With surging central bank rates and bond yields, GIC interest rates have also risen sharply this year, with top offers on 1-year terms now paying almost 4%, and 5-year terms over 4.5%. These are the highest GIC rates we’ve seen since before the 2008 Global Financial Crisis (Source: Cannex Financial Exchanges).
Bond yields spiked earlier this year on expectations that central banks would hike rates in response to building inflation pressures. The chart top right compares bond yields of all terms before the pandemic in blue, December 2021 in green, and June 2022 in red – quite the surge in a short time, especially in the shorter terms (Source: www.ustreasuryyieldcurve.com).
Top GIC rates are usually higher than government bond yields of the same term because of two risks: one is that you can’t redeem or sell a GIC before it matures, the other is that the bank issuing the GIC could fail. Investors control the locked-in risk by staggering GIC maturity dates and by maintaining some liquid cash deposits in case some cash is needed between maturity dates. They can also control the default risk by only working with institutions that are deposit-insured.
Because you can’t sell GICs before they mature, their reported current values are always based on the guaranteed principal plus any interest accrued, thereby masking the impact of rising market rates. You might be sad your interest rate is lower than currently available, but can be glad you won’t see any decline in value on your statement.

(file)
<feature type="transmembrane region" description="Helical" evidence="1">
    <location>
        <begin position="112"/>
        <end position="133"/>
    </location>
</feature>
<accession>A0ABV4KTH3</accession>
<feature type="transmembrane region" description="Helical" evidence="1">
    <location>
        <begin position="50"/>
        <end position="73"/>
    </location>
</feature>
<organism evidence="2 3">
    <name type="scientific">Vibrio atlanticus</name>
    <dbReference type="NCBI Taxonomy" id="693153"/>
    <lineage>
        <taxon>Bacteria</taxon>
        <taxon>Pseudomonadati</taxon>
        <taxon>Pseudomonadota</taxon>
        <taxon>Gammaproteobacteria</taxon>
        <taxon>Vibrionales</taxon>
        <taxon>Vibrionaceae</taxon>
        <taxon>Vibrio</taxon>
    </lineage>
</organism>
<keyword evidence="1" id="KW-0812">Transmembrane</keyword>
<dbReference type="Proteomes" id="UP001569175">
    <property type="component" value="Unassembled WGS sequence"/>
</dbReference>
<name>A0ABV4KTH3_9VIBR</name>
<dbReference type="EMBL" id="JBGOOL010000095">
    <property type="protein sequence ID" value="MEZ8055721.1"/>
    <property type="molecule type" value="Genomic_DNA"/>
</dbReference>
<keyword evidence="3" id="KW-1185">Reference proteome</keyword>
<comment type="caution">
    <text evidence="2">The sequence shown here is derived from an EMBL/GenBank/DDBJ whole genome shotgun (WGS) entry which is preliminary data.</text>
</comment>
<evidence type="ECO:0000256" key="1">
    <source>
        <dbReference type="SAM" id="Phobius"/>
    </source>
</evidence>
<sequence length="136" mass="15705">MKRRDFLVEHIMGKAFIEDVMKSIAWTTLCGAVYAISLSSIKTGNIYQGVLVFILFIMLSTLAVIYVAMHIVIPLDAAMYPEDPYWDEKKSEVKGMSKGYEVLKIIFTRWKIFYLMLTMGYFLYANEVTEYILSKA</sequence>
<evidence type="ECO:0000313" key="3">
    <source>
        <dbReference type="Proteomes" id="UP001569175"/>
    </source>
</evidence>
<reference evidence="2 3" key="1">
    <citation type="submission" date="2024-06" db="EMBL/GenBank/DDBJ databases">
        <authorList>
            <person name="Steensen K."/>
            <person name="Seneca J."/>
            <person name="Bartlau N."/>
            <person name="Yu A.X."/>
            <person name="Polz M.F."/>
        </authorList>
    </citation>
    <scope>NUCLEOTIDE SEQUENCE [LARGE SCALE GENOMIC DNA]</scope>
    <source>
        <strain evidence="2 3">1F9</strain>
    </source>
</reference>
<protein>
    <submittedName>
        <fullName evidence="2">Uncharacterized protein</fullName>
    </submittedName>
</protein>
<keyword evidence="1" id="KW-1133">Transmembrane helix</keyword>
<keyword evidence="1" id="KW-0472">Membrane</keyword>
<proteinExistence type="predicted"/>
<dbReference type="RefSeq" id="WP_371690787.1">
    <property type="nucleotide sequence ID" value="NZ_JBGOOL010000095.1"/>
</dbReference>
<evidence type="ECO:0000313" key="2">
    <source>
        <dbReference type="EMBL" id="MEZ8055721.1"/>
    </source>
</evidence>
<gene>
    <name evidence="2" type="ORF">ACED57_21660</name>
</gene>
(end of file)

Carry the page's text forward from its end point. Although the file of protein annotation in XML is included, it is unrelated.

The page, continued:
Because bonds can be sold in the market before they mature, their market values will drop when market yields increase. However, just like GICs, bonds will still mature at their full principal value, so investors who hold onto them after a decline will still earn the same yield they had expected when they bought them. In the graph below, we show a 5 year bond bought December 31 2021 at the then-current 1.27% yield, which would be worth about $106.50 with accumulated interest when it matures December 31 2026. By June 30 2022, market yields for a 4.5 year bond had risen to 3.00% implying about a 7% reduction in the value of the original bond to keep its yield aligned with the higher market yield. In the graph below you can see that as time passes and the maturity date gets closer, the market value of the original bond would gradually recover to 100% of its principal value, plus the investor would have all of the interest expected originally. The investor actually has an advantage since the interest payments can now be reinvested at higher rates than initially expected.
Once the market value has dropped in response to higher market yields, the effective return to maturity will be in line with the market yield, so there is no advantage to be had trading out after yields have already increased. In this case you would be sad that your market value has declined, but you might be glad that your yield to maturity is now much higher.
If market yields moderate again once inflation is back on target, bond prices should recover. If you are not keen on such fluctuations in the defensive sections of your portfolio, perhaps a series of GICs with staggered maturities would be a better fit.